MaxWar
05-31-2014, 01:03 AM
Sorry to necro a dead thread


https://www.youtube.com/watch?v=prMFx7Q7EMk

gamevet
05-31-2014, 01:31 AM
I can maybe believe this in the abstract, but the specific timing seems awfully suspect and seems to have caught many developers by surprise. At least two developers went out of business because of Sega cutting off Dreamcast releases: Ripcord Games and No Cliché. Then you have things like Toejam & Earl III very nearly coming out for Dreamcast before being hastily moved over to the Xbox, and Evil Twin coming out in Europe only despite developer intentions, because Sega of America wouldn't allow it. Sega had previously stated that Dreamcast games would come out until mid-2002, then they changed their minds and said if the master isn't in their hands by October (2001), it's dead.

I have a feeling a lot of that had to do with Sega making deals with MS to publish games for the Xbox. Shenmue II was not published for the DC in North America, but it was brought out on the Xbox here. Then you also had DC games like Gun Valkyrie that were cancelled on the DC and brought over to the Xbox as well.


Sorry to necro a dead thread, but the Dreamcast was a resounding success.

Sega was 200+ million dollars in debt in 1997 and there was no hope the company would ever return to profitability. Nothing could slow the momentum of Sega down the tubes by the time Bernie Stolar (and idiots like him) had thoroughly alienated venders and developers alike.


Stolar had a lot to do with the success of the DC in North America. He brought back Sega sports, and the best selling North American titles for the DC were the sports titles from that division.

Segadream
06-01-2014, 02:00 AM
To me: Sega Dreamcast.....Best console Ever...You should own 3 too.

A Black Falcon
06-01-2014, 02:35 AM
Sorry to necro a dead thread, but the Dreamcast was a resounding success.

Sega was 200+ million dollars in debt in 1997 and there was no hope the company would ever return to profitability. Nothing could slow the momentum of Sega down the tubes by the time Bernie Stolar (and idiots like him) had thoroughly alienated venders and developers alike.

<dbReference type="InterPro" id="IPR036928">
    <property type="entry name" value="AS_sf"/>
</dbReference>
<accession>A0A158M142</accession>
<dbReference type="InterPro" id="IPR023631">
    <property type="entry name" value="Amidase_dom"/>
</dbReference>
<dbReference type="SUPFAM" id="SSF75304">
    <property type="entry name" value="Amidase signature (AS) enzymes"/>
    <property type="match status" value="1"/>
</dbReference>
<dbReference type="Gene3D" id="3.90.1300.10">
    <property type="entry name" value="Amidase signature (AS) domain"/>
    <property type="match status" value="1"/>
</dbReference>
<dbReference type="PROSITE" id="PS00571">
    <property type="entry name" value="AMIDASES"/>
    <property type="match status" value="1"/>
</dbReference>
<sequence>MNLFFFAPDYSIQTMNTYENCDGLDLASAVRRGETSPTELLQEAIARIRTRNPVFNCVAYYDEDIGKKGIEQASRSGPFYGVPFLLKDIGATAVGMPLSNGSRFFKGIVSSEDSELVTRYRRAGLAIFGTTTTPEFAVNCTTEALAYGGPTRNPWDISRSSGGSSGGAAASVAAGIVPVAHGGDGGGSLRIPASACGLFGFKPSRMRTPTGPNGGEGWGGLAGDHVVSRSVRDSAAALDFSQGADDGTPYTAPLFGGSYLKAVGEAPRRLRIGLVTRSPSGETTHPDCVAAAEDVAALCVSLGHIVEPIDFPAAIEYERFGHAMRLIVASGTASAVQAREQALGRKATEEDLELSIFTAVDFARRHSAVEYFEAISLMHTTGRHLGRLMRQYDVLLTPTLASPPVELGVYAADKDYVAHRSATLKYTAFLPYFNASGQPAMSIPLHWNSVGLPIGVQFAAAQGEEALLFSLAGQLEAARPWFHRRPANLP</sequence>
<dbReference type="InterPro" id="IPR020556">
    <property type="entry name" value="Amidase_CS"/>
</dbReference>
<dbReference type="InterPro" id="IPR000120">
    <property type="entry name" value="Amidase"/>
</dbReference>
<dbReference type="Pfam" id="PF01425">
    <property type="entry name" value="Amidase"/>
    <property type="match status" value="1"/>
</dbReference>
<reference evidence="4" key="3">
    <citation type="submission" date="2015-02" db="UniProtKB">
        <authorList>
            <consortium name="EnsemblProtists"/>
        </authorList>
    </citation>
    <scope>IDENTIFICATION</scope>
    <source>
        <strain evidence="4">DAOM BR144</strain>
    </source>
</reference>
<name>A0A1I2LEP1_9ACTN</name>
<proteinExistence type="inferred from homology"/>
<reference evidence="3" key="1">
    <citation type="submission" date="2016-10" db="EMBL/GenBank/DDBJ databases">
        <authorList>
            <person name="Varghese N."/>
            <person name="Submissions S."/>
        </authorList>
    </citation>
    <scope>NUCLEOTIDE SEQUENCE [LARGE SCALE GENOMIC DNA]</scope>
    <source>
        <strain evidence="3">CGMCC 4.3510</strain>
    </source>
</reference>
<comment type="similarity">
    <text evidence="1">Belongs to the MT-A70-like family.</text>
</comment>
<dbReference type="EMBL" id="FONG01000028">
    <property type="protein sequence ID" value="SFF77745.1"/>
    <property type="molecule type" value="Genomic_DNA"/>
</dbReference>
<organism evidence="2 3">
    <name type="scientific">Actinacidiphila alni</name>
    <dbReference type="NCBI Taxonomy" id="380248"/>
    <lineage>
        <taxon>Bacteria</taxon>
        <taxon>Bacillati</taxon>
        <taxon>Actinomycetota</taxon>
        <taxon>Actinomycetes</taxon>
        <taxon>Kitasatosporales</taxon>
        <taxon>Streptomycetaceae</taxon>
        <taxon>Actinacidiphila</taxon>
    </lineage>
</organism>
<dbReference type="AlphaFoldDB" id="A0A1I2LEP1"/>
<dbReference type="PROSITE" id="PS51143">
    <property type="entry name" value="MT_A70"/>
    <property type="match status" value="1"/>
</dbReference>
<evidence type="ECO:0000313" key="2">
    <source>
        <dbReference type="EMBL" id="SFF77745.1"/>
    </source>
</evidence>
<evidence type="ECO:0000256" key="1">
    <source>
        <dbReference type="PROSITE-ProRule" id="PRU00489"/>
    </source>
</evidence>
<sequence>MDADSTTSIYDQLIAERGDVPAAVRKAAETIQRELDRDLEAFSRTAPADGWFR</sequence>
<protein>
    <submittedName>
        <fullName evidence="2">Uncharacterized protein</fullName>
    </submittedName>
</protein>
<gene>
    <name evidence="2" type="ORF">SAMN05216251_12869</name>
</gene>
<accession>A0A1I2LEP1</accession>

Uhh... you do know that Sega lost a huge amount of money on the Dreamcast, probably just as much as they did on Saturn or maybe even more, and did not start making a profit again until the year AFTER they discontinued the DC and moved on to supporting other platforms too, right? Yes?


I can maybe believe this in the abstract, but the specific timing seems awfully suspect and seems to have caught many developers by surprise. At least two developers went out of business because of Sega cutting off Dreamcast releases: Ripcord Games and No Cliché. Then you have things like Toejam & Earl III very nearly coming out for Dreamcast before being hastily moved over to the Xbox, and Evil Twin coming out in Europe only despite developer intentions, because Sega of America wouldn't allow it. Sega had previously stated that Dreamcast games would come out until mid-2002, then they changed their minds and said if the master isn't in their hands by October (2001), it's dead.
Considering that Ubisoft did not release the PS2 or PC versions of Evil Twin in the US, I would have a very hard time believing that they were planning on releasing it for Dreamcast here, given that they game didn't release in Europe until several months after the last US DC release in February 2002, and that they didn't even release it here on the other platforms the game was on, which were both quite major! No, I think Ubisoft just decided to be stupid and not give us that pretty good 3d platformer. I like Evil Twin, it should have released here on PC at least!

It is true that Sega of America pretty much stopped supporting the DC in October '01, though. There were a few third-party releases after that, and one first-party one in Feb. '02's NHL 2K2, but we did miss out on Shenmue II, Rez, and Headhunter in late '01/early '02, while Europe got all three of those. But Evil Twin specifically? If Ubisoft had actually cared about that game we'd have gotten it on other platforms.